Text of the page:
If you’ve never been, you could be forgiven for thinking that Canada is a bit like the USA but just with better healthcare and without the guns. But that sells it short – so short. It is a land of stunning scenery, some of the most unique and wildest wildlife on the planet and its home to some of the most truly modern, progressive, fun cities in the world. On top of that, Canadians boast extraordinary levels of politeness (although it would never occur to them to boast, of course) and these excellent manners include welcoming newcomers to Canada’s bosom with open arms. And not just people – this is the country that built the world’s first UFO landing welcome site in St. Paul, Alberta as part of the its centennial celebration in 1967.
And it could be easier to work here than you think…
- How to Retire to Canada
- How to Buy a home in Canada
- How to Find a job and work in Canada
- How to Start a business in Canada
- How to Buy a car in Canada
- How to Sell a home in Canada
Our top five reasons to move to Canada
- It’s huge (the only country bigger than Canada is Russia) and as they only have 36 million people, most of Canada is just scenery and nature
- It’s safe. Canada’s crime rates are famously low
- It’s very open and welcoming to new people. The Canadians have great manners anyway, but the government also spends millions of dollars helping new citizens to settle
- It’s a great base from which you can visit places in the USA without actually having to live there
- Its commitment to gender equality goes all the way to the top. When Justin Trudeau became Prime Minister he put together a cabinet with equal numbers of men and women. When asked why, he famously responded, “Because it’s 2015.”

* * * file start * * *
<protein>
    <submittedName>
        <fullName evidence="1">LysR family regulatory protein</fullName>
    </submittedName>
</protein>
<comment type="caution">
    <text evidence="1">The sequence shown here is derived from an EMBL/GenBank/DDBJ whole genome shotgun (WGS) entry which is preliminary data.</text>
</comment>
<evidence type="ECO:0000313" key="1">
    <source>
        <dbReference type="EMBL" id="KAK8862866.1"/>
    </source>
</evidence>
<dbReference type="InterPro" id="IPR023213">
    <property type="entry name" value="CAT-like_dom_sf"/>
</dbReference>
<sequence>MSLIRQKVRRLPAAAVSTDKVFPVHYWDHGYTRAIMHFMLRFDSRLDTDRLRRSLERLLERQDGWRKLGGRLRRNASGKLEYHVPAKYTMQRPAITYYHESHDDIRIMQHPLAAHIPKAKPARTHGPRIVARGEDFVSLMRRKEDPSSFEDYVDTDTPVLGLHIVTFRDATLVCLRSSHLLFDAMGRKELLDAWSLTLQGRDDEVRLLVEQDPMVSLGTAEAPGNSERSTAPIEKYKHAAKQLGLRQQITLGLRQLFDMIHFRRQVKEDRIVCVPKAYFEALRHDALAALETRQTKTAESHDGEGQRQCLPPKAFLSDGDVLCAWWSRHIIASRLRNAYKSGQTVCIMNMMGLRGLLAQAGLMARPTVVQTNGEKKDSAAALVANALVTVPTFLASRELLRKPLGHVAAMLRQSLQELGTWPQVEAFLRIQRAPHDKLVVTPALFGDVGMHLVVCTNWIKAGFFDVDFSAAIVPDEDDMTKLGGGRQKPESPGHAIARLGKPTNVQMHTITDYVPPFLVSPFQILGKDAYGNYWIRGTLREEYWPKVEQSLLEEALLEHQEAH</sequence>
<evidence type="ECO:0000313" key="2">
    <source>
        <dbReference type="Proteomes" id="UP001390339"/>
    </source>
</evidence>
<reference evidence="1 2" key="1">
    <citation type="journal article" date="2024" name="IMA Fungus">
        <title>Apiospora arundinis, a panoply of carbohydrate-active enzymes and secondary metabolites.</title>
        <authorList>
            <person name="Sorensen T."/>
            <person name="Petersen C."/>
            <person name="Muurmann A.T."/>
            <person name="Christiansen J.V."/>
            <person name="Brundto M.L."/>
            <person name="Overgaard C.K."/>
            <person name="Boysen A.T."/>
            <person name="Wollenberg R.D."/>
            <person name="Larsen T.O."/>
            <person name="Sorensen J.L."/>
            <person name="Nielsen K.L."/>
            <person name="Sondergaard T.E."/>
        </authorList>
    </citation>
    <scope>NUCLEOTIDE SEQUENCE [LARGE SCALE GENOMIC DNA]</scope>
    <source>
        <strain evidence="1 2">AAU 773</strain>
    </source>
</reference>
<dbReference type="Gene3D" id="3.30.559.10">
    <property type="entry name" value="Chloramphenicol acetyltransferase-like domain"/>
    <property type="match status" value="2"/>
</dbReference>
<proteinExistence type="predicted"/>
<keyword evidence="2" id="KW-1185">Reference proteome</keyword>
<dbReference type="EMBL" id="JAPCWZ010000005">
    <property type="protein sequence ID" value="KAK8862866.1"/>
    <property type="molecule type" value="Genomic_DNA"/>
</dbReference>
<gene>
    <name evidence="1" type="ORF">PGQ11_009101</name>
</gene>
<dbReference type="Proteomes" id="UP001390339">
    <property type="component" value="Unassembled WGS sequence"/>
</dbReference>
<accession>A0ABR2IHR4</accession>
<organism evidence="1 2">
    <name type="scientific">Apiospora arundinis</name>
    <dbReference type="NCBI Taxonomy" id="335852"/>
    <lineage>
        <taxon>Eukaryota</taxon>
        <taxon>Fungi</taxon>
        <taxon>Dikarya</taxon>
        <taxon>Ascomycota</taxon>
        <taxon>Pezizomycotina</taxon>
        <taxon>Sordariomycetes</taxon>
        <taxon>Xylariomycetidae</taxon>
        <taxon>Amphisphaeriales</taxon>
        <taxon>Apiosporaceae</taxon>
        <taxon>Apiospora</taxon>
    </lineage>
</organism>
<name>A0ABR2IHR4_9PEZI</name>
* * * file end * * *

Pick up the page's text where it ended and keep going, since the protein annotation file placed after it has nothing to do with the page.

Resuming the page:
Five places to consider in Canada
- Toronto (Ontario). Safe, clean, and with great public transport, Canada’s largest city grows by about 100,000 people every year. New citizens are so warmly received it even has an annual Newcomer Day to welcome them. Toronto is noted for its cultural diversity and they say 140 languages are spoken here
- Along with Toronto, Vancouver (British Columbia) and Waterloo (Ontario) vie for the title of Canada’s Silicon Valley
- Ottawa (Ontario). Canada’s capital city consistently tops the ‘best Canadian cities to live in’ lists. Plentiful government and tech jobs make it a city of low unemployment and higher than average incomes. And you’re only 20 minutes from skiing, hiking and other outdoor pursuits
- Regina (Saskatchewan). Low unemployment, high incomes, blah blah blah but this is where the Mounties are trained. Cities don’t get more Canadian than this. It also has a huge 2,300-acre park and enjoys 2,300 hours of sunshine every year
- Saint-Augustin-de-Desmaures (Quebec) was for a brief while a suburb of Quebec City but became a city in its own right again in 2006. Situated on the Saint Lawrence river, it’s noted for its high quality of life over a broad range of measures ranging from green open spaces to low taxation to healthcare. Also, see below for Quebec’s maverick immigration opportunities
- Oak Bay (British Columbia) lies on the southern tip of Vancouver Island next to Victoria, the capital of BC. With beautiful, rugged shorelines and beaches, two marinas and a penchant for arts and crafts, Oak Bay might be a little twee (or pricey) for some. But don’t dismiss Victoria as ‘the home of the newly wed and nearly dead’. For one thing, it’s reckoned to be the best Canadian city for cycling